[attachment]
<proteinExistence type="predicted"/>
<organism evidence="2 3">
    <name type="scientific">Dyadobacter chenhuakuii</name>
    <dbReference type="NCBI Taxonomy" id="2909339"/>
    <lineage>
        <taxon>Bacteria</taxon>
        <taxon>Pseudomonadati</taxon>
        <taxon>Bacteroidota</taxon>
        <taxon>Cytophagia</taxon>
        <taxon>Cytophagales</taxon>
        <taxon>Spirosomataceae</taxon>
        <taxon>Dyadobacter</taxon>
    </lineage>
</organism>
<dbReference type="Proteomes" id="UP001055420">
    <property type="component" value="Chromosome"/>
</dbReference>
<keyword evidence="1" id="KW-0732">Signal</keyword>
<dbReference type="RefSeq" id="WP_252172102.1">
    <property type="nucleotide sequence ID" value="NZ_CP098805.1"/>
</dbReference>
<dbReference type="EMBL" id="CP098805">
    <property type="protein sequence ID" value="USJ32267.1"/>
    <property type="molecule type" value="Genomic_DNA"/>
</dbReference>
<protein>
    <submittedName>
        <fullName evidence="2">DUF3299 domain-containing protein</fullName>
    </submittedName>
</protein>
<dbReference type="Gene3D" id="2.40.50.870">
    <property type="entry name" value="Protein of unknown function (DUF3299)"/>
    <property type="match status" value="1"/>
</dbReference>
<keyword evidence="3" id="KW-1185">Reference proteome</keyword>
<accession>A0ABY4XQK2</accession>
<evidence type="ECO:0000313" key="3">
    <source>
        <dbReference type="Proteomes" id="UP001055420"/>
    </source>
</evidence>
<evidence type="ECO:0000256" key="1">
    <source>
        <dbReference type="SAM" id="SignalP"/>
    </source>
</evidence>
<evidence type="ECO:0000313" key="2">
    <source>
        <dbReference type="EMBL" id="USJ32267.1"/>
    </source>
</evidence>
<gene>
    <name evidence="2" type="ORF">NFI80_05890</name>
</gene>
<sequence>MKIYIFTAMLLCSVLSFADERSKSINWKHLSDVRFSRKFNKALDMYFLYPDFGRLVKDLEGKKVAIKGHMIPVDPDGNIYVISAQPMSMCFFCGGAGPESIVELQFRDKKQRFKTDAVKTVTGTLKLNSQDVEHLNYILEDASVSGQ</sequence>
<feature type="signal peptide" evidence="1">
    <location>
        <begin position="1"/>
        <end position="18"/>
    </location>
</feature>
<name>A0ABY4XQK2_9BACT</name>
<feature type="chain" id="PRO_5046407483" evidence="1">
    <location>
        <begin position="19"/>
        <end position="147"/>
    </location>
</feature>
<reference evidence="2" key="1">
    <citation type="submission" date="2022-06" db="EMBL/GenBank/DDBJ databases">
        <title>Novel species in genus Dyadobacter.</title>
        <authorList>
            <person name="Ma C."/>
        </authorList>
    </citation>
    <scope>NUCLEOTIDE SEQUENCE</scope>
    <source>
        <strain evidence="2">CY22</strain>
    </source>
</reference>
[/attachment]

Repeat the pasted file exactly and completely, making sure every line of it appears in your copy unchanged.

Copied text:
<proteinExistence type="predicted"/>
<organism evidence="2 3">
    <name type="scientific">Dyadobacter chenhuakuii</name>
    <dbReference type="NCBI Taxonomy" id="2909339"/>
    <lineage>
        <taxon>Bacteria</taxon>
        <taxon>Pseudomonadati</taxon>
        <taxon>Bacteroidota</taxon>
        <taxon>Cytophagia</taxon>
        <taxon>Cytophagales</taxon>
        <taxon>Spirosomataceae</taxon>
        <taxon>Dyadobacter</taxon>
    </lineage>
</organism>
<dbReference type="Proteomes" id="UP001055420">
    <property type="component" value="Chromosome"/>
</dbReference>
<keyword evidence="1" id="KW-0732">Signal</keyword>
<dbReference type="RefSeq" id="WP_252172102.1">
    <property type="nucleotide sequence ID" value="NZ_CP098805.1"/>
</dbReference>
<dbReference type="EMBL" id="CP098805">
    <property type="protein sequence ID" value="USJ32267.1"/>
    <property type="molecule type" value="Genomic_DNA"/>
</dbReference>
<protein>
    <submittedName>
        <fullName evidence="2">DUF3299 domain-containing protein</fullName>
    </submittedName>
</protein>
<dbReference type="Gene3D" id="2.40.50.870">
    <property type="entry name" value="Protein of unknown function (DUF3299)"/>
    <property type="match status" value="1"/>
</dbReference>
<keyword evidence="3" id="KW-1185">Reference proteome</keyword>
<accession>A0ABY4XQK2</accession>
<evidence type="ECO:0000313" key="3">
    <source>
        <dbReference type="Proteomes" id="UP001055420"/>
    </source>
</evidence>
<evidence type="ECO:0000256" key="1">
    <source>
        <dbReference type="SAM" id="SignalP"/>
    </source>
</evidence>
<evidence type="ECO:0000313" key="2">
    <source>
        <dbReference type="EMBL" id="USJ32267.1"/>
    </source>
</evidence>
<gene>
    <name evidence="2" type="ORF">NFI80_05890</name>
</gene>
<sequence>MKIYIFTAMLLCSVLSFADERSKSINWKHLSDVRFSRKFNKALDMYFLYPDFGRLVKDLEGKKVAIKGHMIPVDPDGNIYVISAQPMSMCFFCGGAGPESIVELQFRDKKQRFKTDAVKTVTGTLKLNSQDVEHLNYILEDASVSGQ</sequence>
<feature type="signal peptide" evidence="1">
    <location>
        <begin position="1"/>
        <end position="18"/>
    </location>
</feature>
<name>A0ABY4XQK2_9BACT</name>
<feature type="chain" id="PRO_5046407483" evidence="1">
    <location>
        <begin position="19"/>
        <end position="147"/>
    </location>
</feature>
<reference evidence="2" key="1">
    <citation type="submission" date="2022-06" db="EMBL/GenBank/DDBJ databases">
        <title>Novel species in genus Dyadobacter.</title>
        <authorList>
            <person name="Ma C."/>
        </authorList>
    </citation>
    <scope>NUCLEOTIDE SEQUENCE</scope>
    <source>
        <strain evidence="2">CY22</strain>
    </source>
</reference>